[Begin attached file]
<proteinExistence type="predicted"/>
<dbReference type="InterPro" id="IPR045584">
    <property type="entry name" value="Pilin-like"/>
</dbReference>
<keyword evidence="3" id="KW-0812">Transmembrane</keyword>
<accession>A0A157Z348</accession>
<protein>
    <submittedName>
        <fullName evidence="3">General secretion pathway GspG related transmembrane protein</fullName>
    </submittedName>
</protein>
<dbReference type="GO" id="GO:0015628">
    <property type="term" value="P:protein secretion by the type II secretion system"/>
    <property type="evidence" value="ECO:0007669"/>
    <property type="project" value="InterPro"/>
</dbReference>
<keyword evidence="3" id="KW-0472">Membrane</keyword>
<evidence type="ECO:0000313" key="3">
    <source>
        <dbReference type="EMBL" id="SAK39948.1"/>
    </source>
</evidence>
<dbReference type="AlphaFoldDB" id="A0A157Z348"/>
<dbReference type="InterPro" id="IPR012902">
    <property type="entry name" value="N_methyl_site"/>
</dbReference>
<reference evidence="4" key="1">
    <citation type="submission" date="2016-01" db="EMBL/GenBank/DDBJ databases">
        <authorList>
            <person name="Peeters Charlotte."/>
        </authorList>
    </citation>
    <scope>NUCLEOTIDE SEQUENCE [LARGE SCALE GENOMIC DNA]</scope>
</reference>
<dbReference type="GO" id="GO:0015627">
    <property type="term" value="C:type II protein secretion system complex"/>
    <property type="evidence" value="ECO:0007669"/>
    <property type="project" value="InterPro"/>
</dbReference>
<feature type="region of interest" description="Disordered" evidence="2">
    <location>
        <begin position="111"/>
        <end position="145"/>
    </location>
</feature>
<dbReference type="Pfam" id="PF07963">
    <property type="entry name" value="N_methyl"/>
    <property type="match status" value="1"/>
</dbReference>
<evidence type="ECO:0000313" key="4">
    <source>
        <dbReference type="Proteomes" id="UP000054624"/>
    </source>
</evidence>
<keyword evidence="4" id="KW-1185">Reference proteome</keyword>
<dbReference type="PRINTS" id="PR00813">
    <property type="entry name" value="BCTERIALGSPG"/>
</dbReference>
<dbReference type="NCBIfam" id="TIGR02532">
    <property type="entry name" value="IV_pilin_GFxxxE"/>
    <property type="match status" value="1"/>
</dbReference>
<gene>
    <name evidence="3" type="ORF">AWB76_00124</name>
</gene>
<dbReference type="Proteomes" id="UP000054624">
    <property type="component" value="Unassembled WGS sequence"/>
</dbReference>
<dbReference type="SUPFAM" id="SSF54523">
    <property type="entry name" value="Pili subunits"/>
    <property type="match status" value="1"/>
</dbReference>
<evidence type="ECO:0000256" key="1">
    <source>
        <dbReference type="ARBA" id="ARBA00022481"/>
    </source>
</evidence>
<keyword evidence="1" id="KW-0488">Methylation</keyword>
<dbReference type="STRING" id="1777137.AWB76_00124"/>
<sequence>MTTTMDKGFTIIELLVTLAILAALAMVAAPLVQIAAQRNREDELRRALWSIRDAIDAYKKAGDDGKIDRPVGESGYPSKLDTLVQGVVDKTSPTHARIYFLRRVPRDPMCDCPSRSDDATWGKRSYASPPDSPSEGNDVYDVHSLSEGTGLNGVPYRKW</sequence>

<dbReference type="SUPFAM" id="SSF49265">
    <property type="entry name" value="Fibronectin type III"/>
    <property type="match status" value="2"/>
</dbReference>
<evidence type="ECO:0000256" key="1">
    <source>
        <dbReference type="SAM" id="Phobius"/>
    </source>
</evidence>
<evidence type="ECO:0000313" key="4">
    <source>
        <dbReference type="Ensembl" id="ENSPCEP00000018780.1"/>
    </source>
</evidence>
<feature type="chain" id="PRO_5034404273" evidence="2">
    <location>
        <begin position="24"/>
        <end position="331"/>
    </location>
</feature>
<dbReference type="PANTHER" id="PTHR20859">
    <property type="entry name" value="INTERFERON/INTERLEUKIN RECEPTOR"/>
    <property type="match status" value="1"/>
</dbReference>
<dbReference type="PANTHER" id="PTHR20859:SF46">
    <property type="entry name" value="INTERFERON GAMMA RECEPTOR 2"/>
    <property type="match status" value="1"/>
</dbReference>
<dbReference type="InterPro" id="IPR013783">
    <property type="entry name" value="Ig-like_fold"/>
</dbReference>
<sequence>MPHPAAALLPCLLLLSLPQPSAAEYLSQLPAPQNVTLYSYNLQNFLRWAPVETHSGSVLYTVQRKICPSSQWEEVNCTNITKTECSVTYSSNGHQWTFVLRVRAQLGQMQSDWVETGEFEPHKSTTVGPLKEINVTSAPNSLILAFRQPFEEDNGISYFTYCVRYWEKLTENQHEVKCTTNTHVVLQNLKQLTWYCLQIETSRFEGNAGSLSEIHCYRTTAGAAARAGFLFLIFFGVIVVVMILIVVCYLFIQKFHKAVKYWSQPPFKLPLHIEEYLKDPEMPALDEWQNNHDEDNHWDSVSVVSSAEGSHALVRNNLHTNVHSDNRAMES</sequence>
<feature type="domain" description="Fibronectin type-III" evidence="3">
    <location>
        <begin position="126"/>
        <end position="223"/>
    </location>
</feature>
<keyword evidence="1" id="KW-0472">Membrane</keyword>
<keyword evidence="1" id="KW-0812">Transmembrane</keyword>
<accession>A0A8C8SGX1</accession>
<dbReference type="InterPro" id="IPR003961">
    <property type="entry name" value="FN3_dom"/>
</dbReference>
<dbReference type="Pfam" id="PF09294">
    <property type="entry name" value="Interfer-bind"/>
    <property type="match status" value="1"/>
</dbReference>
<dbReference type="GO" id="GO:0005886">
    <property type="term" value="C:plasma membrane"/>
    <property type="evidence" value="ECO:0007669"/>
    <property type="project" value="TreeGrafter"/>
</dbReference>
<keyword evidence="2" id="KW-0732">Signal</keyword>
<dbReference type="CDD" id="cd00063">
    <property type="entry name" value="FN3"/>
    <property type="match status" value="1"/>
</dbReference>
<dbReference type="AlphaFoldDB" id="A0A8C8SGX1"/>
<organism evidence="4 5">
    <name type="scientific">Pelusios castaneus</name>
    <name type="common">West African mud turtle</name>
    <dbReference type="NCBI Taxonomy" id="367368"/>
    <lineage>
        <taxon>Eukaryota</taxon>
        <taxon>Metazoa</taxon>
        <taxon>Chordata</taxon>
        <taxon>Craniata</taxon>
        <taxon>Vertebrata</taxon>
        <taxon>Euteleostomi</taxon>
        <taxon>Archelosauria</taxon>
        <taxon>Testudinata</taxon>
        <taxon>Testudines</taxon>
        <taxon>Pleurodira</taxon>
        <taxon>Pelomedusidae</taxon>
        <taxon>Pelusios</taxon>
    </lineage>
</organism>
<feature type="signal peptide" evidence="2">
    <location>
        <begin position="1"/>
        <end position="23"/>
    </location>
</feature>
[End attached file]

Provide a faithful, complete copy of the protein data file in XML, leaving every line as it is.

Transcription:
<proteinExistence type="predicted"/>
<dbReference type="InterPro" id="IPR045584">
    <property type="entry name" value="Pilin-like"/>
</dbReference>
<keyword evidence="3" id="KW-0812">Transmembrane</keyword>
<accession>A0A157Z348</accession>
<protein>
    <submittedName>
        <fullName evidence="3">General secretion pathway GspG related transmembrane protein</fullName>
    </submittedName>
</protein>
<dbReference type="GO" id="GO:0015628">
    <property type="term" value="P:protein secretion by the type II secretion system"/>
    <property type="evidence" value="ECO:0007669"/>
    <property type="project" value="InterPro"/>
</dbReference>
<keyword evidence="3" id="KW-0472">Membrane</keyword>
<evidence type="ECO:0000313" key="3">
    <source>
        <dbReference type="EMBL" id="SAK39948.1"/>
    </source>
</evidence>
<dbReference type="AlphaFoldDB" id="A0A157Z348"/>
<dbReference type="InterPro" id="IPR012902">
    <property type="entry name" value="N_methyl_site"/>
</dbReference>
<reference evidence="4" key="1">
    <citation type="submission" date="2016-01" db="EMBL/GenBank/DDBJ databases">
        <authorList>
            <person name="Peeters Charlotte."/>
        </authorList>
    </citation>
    <scope>NUCLEOTIDE SEQUENCE [LARGE SCALE GENOMIC DNA]</scope>
</reference>
<dbReference type="GO" id="GO:0015627">
    <property type="term" value="C:type II protein secretion system complex"/>
    <property type="evidence" value="ECO:0007669"/>
    <property type="project" value="InterPro"/>
</dbReference>
<feature type="region of interest" description="Disordered" evidence="2">
    <location>
        <begin position="111"/>
        <end position="145"/>
    </location>
</feature>
<dbReference type="Pfam" id="PF07963">
    <property type="entry name" value="N_methyl"/>
    <property type="match status" value="1"/>
</dbReference>
<evidence type="ECO:0000313" key="4">
    <source>
        <dbReference type="Proteomes" id="UP000054624"/>
    </source>
</evidence>
<keyword evidence="4" id="KW-1185">Reference proteome</keyword>
<dbReference type="PRINTS" id="PR00813">
    <property type="entry name" value="BCTERIALGSPG"/>
</dbReference>
<dbReference type="NCBIfam" id="TIGR02532">
    <property type="entry name" value="IV_pilin_GFxxxE"/>
    <property type="match status" value="1"/>
</dbReference>
<gene>
    <name evidence="3" type="ORF">AWB76_00124</name>
</gene>
<dbReference type="Proteomes" id="UP000054624">
    <property type="component" value="Unassembled WGS sequence"/>
</dbReference>
<dbReference type="SUPFAM" id="SSF54523">
    <property type="entry name" value="Pili subunits"/>
    <property type="match status" value="1"/>
</dbReference>
<evidence type="ECO:0000256" key="1">
    <source>
        <dbReference type="ARBA" id="ARBA00022481"/>
    </source>
</evidence>
<keyword evidence="1" id="KW-0488">Methylation</keyword>
<dbReference type="STRING" id="1777137.AWB76_00124"/>
<sequence>MTTTMDKGFTIIELLVTLAILAALAMVAAPLVQIAAQRNREDELRRALWSIRDAIDAYKKAGDDGKIDRPVGESGYPSKLDTLVQGVVDKTSPTHARIYFLRRVPRDPMCDCPSRSDDATWGKRSYASPPDSPSEGNDVYDVHSLSEGTGLNGVPYRKW</sequence>

<dbReference type="SUPFAM" id="SSF49265">
    <property type="entry name" value="Fibronectin type III"/>
    <property type="match status" value="2"/>
</dbReference>
<evidence type="ECO:0000256" key="1">
    <source>
        <dbReference type="SAM" id="Phobius"/>
    </source>
</evidence>
<evidence type="ECO:0000313" key="4">
    <source>
        <dbReference type="Ensembl" id="ENSPCEP00000018780.1"/>
    </source>
</evidence>
<feature type="chain" id="PRO_5034404273" evidence="2">
    <location>
        <begin position="24"/>
        <end position="331"/>
    </location>
</feature>
<dbReference type="PANTHER" id="PTHR20859">
    <property type="entry name" value="INTERFERON/INTERLEUKIN RECEPTOR"/>
    <property type="match status" value="1"/>
</dbReference>
<dbReference type="PANTHER" id="PTHR20859:SF46">
    <property type="entry name" value="INTERFERON GAMMA RECEPTOR 2"/>
    <property type="match status" value="1"/>
</dbReference>
<dbReference type="InterPro" id="IPR013783">
    <property type="entry name" value="Ig-like_fold"/>
</dbReference>
<sequence>MPHPAAALLPCLLLLSLPQPSAAEYLSQLPAPQNVTLYSYNLQNFLRWAPVETHSGSVLYTVQRKICPSSQWEEVNCTNITKTECSVTYSSNGHQWTFVLRVRAQLGQMQSDWVETGEFEPHKSTTVGPLKEINVTSAPNSLILAFRQPFEEDNGISYFTYCVRYWEKLTENQHEVKCTTNTHVVLQNLKQLTWYCLQIETSRFEGNAGSLSEIHCYRTTAGAAARAGFLFLIFFGVIVVVMILIVVCYLFIQKFHKAVKYWSQPPFKLPLHIEEYLKDPEMPALDEWQNNHDEDNHWDSVSVVSSAEGSHALVRNNLHTNVHSDNRAMES</sequence>
<feature type="domain" description="Fibronectin type-III" evidence="3">
    <location>
        <begin position="126"/>
        <end position="223"/>
    </location>
</feature>
<keyword evidence="1" id="KW-0472">Membrane</keyword>
<keyword evidence="1" id="KW-0812">Transmembrane</keyword>
<accession>A0A8C8SGX1</accession>
<dbReference type="InterPro" id="IPR003961">
    <property type="entry name" value="FN3_dom"/>
</dbReference>
<dbReference type="Pfam" id="PF09294">
    <property type="entry name" value="Interfer-bind"/>
    <property type="match status" value="1"/>
</dbReference>
<dbReference type="GO" id="GO:0005886">
    <property type="term" value="C:plasma membrane"/>
    <property type="evidence" value="ECO:0007669"/>
    <property type="project" value="TreeGrafter"/>
</dbReference>
<keyword evidence="2" id="KW-0732">Signal</keyword>
<dbReference type="CDD" id="cd00063">
    <property type="entry name" value="FN3"/>
    <property type="match status" value="1"/>
</dbReference>
<dbReference type="AlphaFoldDB" id="A0A8C8SGX1"/>
<organism evidence="4 5">
    <name type="scientific">Pelusios castaneus</name>
    <name type="common">West African mud turtle</name>
    <dbReference type="NCBI Taxonomy" id="367368"/>
    <lineage>
        <taxon>Eukaryota</taxon>
        <taxon>Metazoa</taxon>
        <taxon>Chordata</taxon>
        <taxon>Craniata</taxon>
        <taxon>Vertebrata</taxon>
        <taxon>Euteleostomi</taxon>
        <taxon>Archelosauria</taxon>
        <taxon>Testudinata</taxon>
        <taxon>Testudines</taxon>
        <taxon>Pleurodira</taxon>
        <taxon>Pelomedusidae</taxon>
        <taxon>Pelusios</taxon>
    </lineage>
</organism>
<feature type="signal peptide" evidence="2">
    <location>
        <begin position="1"/>
        <end position="23"/>
    </location>
</feature>